One year after his accession to the throne as the fifth ruler of the modern-day House of Saud, King Fahd has left his countrymen and outside observers alike puzzled by his unexpectedly lackadaisical style of rule and seeming indecisiveness.
Following a smooth transition of power on the death of King Khalid last June 13, the kingdom still awaits a clear sense of direction and purpose from its new monarch whose past dynamism as effective day-to-day ruler had generated great expectations.
"Saudi Arabia is like a horse waiting for his rider to take up the reins," remarked one western diplomat. "And this horse is used to tight reins."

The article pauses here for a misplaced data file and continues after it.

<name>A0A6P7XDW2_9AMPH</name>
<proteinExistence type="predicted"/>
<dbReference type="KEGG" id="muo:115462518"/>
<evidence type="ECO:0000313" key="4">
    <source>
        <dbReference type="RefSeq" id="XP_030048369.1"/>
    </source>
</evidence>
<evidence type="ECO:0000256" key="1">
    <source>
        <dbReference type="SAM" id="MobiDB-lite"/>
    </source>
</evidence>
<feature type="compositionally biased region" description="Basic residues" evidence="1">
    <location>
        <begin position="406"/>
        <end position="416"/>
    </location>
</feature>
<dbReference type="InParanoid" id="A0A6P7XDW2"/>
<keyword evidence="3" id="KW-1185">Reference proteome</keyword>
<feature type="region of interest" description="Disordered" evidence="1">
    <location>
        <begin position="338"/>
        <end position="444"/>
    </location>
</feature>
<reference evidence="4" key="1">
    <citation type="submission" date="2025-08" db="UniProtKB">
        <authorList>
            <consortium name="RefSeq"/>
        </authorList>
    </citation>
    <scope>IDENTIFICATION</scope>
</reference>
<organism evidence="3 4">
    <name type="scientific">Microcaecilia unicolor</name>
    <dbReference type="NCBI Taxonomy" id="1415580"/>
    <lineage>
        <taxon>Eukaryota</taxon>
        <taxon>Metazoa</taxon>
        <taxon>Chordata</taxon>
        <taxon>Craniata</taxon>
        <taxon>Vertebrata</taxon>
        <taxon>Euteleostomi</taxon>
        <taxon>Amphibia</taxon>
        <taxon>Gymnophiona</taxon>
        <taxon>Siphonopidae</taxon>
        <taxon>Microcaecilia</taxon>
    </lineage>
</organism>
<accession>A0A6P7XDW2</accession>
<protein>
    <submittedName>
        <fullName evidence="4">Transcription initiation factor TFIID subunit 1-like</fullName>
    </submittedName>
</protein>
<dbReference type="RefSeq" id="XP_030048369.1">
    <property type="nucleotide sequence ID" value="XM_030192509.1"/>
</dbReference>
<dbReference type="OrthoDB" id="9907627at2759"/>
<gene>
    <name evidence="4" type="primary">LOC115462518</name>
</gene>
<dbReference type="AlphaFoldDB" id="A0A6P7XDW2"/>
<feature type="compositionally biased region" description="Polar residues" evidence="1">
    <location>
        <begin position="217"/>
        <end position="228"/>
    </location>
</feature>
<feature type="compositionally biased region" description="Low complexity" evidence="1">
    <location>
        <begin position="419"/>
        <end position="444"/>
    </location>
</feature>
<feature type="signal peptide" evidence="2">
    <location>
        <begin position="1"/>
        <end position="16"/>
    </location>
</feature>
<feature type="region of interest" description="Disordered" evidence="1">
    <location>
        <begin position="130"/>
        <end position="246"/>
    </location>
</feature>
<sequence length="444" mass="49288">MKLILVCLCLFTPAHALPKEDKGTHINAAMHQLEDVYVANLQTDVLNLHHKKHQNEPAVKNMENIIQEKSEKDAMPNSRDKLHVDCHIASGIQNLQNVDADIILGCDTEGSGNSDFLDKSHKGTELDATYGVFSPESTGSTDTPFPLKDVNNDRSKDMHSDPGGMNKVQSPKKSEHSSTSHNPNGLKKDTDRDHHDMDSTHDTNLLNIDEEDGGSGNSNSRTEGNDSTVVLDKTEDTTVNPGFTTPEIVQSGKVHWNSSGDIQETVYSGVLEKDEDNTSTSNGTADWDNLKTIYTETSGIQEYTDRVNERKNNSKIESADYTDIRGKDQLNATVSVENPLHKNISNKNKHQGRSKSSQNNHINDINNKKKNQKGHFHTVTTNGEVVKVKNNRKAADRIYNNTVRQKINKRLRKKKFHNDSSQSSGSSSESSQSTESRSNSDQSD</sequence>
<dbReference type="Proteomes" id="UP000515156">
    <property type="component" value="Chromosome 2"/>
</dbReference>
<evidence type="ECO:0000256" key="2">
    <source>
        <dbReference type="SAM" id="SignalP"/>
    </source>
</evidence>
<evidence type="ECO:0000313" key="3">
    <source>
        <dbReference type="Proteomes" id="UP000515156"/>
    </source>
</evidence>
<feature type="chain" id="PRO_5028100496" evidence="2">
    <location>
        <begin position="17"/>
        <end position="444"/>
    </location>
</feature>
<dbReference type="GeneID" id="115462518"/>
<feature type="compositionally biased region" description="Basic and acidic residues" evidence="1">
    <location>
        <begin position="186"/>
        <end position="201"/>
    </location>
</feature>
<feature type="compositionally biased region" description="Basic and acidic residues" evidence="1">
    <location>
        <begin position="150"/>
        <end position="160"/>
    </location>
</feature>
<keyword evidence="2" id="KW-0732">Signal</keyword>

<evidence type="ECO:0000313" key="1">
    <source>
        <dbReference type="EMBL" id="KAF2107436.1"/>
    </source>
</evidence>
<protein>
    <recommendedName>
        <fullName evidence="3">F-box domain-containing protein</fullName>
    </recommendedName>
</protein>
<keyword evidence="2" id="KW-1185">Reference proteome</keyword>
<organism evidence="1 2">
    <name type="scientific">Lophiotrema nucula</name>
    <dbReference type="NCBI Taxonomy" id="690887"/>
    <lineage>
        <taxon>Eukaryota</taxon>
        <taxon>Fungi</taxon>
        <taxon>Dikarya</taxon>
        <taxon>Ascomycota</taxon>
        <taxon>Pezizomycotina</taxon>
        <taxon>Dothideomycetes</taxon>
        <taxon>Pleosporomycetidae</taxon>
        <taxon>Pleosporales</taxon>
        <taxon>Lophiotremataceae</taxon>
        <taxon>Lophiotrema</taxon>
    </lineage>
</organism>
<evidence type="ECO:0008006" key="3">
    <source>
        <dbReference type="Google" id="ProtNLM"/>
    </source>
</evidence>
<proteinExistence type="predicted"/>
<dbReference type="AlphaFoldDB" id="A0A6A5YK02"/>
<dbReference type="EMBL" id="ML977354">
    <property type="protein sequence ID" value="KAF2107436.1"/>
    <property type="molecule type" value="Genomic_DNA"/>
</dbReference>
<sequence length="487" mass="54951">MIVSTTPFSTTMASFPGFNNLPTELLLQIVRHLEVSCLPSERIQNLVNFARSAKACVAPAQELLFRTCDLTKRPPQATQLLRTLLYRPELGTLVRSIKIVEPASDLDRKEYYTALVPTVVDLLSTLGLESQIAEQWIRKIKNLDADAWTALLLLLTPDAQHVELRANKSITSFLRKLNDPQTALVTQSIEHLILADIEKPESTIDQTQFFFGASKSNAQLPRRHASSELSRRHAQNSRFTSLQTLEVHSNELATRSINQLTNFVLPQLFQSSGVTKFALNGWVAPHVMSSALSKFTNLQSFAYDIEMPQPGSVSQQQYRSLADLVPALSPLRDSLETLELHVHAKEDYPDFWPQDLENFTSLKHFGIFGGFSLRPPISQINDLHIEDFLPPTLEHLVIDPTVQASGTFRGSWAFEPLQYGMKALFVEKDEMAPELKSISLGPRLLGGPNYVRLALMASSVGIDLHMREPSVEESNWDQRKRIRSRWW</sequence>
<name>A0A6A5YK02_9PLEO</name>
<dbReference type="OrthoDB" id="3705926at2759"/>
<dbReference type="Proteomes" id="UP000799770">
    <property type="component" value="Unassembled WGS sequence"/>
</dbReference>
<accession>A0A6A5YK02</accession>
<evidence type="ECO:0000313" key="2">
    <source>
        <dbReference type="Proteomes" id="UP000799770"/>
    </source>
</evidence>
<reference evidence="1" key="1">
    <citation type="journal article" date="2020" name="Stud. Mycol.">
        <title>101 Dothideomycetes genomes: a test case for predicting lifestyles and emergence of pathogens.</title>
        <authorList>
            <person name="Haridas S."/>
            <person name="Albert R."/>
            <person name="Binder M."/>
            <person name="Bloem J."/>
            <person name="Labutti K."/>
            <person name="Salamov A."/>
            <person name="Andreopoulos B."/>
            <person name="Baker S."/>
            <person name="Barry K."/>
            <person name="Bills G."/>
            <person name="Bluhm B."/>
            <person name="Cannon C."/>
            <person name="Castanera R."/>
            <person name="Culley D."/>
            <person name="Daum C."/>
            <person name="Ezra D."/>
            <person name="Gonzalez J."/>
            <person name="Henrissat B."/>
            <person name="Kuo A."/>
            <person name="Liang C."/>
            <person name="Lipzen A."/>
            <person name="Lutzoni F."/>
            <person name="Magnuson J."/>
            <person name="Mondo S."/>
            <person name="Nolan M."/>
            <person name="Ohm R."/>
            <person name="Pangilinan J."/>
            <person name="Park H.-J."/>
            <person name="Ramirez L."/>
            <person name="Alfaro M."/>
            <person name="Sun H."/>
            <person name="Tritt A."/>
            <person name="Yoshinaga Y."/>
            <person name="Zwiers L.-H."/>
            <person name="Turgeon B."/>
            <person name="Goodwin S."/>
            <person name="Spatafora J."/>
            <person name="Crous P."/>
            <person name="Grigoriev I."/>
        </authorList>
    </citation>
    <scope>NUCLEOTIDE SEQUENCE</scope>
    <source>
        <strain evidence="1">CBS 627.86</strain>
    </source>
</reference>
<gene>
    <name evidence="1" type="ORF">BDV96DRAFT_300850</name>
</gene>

Nothing seems settled or certain in the kingdom today, neither the level of its vastly reduced oil wealth, the effects of a mandatory sharp cutback in spending, the fate of promised political reforms nor the division of responsibilities among leading members of the royal family.
By all evidence, Fahd has assumed power at a time of extreme testing for the kindgom and royal family. The era of oil, which gave rise to the fabulous wealth of Saudi Arabia today, appears to be at least temporarily in decline. The country's annual income of over $100 billion has been cut by perhaps 60 percent in two years.
Saudi influence in the Arab world and in Washington seems to be sliding along with oil prices, while a new wave of Arab radicalism, born of the failed American and Saudi Middle East peace initiatives, now looms as a threat to the kingdom's security.